Wednesday, November 20, 2013

Olivier Assayas

Olivier Assayas (born in 1955) is one of the most widely celebrated filmmakers working today.  One of France's most gifted young filmmakers, French cinema is part of Assayas’s heritage, as his father, Jacques Rémy, started out as an assistant to Max Ophuls before the Second World War, a director/screenwriter in the 1940’s who later worked mainly for TV.  When it was increasingly difficult for him to work because of a health condition, Olivier started to help him, first merely as a secretary, and then ghostwriting a few screenplays for the Maigret TV series.  His father directed a film for the Free French in South America during the German occupation and returned to a successful career scripting commercial films and “films of quality,” a list of which is inscribed by hand on a wall in the room that was his father’s study in a house that Assayas inherited in Saint-Rémy.  Olivier Assayas studied at l'École des Beaux-Arts in Paris.  Knowing from childhood that he wanted to make movies, as his father was a screenwriter before the New Wave era, Olivier believed that literature, painting, and drawing would be better preparation for making films than going to film school. 

Jacques Rémy, the French cineaste, was also Rémy Assayas, an Italian Jew brought to France by Ophuls. “I’ve grown up in a multinational family.  I’ve never seen the borders of French culture.  My father was French-Jewish Italian; my mother was Hungarian-Austrian; my father lived in Argentina.  Friends of my parents spoke every possible language…French cinema for me was the associates of my father’s who would come to the house, guys in suits, smoking pipes.” But at the same time he was a child in—if not of—the French countryside, connected to the larger world vicariously. “I was cut off from the center of what was going on in those years,” he said, referring to the era of his adolescence and early manhood in the 1970’s.  “I fantasized it through the newspapers, the music, the comics, and I was especially receptive to the underground culture, the counterculture. I was reading the American alternative press or the English music magazines, and my mental world was pretty much some kind of international pop-culture world.”  Punk rock, American horror films, Hong Kong action movies — these set the terms of his post-May adolescence, where “I was much more interested in Wes Craven, in John Carpenter, in David Cronenberg.”  

Like the founders of the French New Wave, Assayas discovered the cinema first as a critic writing for the influential journal Cahiers du cinéma in the early 80’s, after training to be a painter, when the journal was emerging from a period he described as “Stalinian,” devoted to celebrating obscure militant filmmakers and analyzing the speeches of Georges Marchais, the dinosaurlike secretary general of the French Communist Party.  Throughout the early 1980’s he served on the journal's editorial board and wrote essays on his favorite European filmmakers, Robert Bresson and Andrei Tarkovsky, co-wrote a book of interviews with Ingmar Bergman, Conversation avec Ingmar Bergman, also Éloge de Kenneth Anger, while publishing extensive studies on American horror films and Hong Kong Cinema long before Hong Kong cinema became fashionable with Western filmgoers and critics.  He also collaborated on screenplays for such directors as Laurent Perrin and André Téchiné, including two Téchiné films, RENDEZ-VOUS (1985) and THE SCENE OF THE CRIME (1986), returning again a decade letter with  ALICE AND MARTIN (1998).  His earliest efforts at directing were four shorts completed between 1979 and 1985, while his first feature, Désordre won an award at Venice and enjoyed a brief period as a cult classic after its release in France in 1986.  What people responded to in this debut film was Olivier's portrayal of his characters' emotions and his exceptional stylization, where according to critic Kent Jones, “He makes an event out of every shape and spatial configuration that crosses his camera's field of vision. But each move, each colour, each visual rush is firmly connected to his characters.”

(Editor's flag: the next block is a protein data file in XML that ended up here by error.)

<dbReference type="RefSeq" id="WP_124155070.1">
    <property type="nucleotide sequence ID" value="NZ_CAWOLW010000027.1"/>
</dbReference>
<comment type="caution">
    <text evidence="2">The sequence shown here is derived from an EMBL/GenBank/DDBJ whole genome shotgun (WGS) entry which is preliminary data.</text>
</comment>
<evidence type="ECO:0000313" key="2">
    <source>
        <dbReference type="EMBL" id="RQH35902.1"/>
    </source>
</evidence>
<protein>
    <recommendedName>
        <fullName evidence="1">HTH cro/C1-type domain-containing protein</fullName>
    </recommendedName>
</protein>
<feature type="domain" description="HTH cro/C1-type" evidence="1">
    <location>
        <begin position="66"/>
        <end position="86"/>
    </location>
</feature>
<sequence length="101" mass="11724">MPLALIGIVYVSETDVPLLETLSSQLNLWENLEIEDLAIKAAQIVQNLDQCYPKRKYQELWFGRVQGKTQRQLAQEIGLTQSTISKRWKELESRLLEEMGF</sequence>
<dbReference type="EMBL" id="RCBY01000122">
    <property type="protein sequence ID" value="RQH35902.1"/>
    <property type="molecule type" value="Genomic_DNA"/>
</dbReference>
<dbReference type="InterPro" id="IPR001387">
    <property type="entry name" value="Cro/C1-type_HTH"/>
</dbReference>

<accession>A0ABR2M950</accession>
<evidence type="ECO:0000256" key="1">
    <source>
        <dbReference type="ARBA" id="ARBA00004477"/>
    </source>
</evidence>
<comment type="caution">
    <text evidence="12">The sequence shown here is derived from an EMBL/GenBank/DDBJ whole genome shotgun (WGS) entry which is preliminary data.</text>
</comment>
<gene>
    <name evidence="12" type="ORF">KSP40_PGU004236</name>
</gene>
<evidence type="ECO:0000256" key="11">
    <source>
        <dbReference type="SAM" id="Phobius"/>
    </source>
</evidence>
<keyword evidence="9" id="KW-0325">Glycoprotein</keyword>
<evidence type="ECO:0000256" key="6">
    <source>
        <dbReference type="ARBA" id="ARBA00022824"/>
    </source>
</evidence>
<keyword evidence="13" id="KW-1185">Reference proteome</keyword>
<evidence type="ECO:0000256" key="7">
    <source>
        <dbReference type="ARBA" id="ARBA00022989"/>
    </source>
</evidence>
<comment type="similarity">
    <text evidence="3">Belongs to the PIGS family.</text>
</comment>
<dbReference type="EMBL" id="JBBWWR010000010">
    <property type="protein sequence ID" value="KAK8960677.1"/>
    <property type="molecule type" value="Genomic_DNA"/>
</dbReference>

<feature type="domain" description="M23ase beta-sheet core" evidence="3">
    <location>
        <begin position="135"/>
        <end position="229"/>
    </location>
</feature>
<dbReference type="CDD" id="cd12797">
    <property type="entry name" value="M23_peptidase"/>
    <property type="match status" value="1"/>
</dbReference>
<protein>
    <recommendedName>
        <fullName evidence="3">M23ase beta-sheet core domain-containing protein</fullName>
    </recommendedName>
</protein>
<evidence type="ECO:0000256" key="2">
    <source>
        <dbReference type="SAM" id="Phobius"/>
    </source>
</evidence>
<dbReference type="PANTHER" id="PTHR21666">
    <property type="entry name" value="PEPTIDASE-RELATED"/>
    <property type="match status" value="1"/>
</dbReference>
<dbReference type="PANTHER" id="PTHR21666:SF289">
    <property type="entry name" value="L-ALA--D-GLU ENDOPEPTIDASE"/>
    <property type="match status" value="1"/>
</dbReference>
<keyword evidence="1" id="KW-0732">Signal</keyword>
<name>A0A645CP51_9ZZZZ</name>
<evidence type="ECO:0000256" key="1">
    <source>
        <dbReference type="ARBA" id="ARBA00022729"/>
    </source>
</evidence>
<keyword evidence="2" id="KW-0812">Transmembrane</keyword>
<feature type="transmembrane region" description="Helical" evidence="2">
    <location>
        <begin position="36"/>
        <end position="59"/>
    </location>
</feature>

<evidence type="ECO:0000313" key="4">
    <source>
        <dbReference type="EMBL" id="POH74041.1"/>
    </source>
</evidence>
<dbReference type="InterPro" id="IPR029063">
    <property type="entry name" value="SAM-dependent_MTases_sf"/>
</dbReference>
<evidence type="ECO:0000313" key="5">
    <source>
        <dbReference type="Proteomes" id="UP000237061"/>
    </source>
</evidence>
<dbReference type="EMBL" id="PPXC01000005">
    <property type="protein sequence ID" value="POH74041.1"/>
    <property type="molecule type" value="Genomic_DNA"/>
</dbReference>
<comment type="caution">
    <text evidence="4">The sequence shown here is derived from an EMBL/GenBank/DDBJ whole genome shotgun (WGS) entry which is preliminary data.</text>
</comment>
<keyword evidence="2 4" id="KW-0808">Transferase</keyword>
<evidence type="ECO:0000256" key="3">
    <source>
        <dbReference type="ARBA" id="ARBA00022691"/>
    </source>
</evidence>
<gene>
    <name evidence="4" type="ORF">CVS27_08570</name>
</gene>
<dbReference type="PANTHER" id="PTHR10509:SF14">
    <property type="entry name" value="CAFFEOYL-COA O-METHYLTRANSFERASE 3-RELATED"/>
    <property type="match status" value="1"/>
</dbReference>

Like the New Wave directors, Assayas’s films are inspired both by art cinema and popular culture, intertwining currents from “high” and “low.”  In place of the Hollywood B-movie beloved by the nouvelle vague, Assayas channels the gritty energy of punk and post-punk culture and Asian genre films, mixed with quieter strains of East Asian hip and cool.  While Assayas is well-schooled in the venerated canon of postwar world cinema (Bresson and Visconti, Ozu and Mizoguchi), his work also gravitates markedly towards the avant-gardist margins (especially Anger and Warhol) and the perennially young “new waves” of Hong Kong and Taiwan, where later he would be among the first French film writers to discover the incipient Taiwanese new wave—filmmakers like Hou Hsiao-hsien, Edward Yang and Tsai Ming-liang.  Their influence, in particular that of Hou (subject of Assayas’s 1997 documentary HHH), would prove decisive, in part because of the spirit of contemporaneity their films seemed, almost effortlessly, to capture.  In an elegy for Yang, who died in 2007—and whose films A CONFUCIAN CONFUSION (1994), MAHJONG (1996), and YI YI (2000) must figure in any canon of world cinema in the 90’s—Assayas described him as “a lucid observer, alternately cruel and sympathetic, of the unraveling of the world in which he grew up and its remaking by a new world order—new architecture, new forms of urbanism and a new circulation of capital.”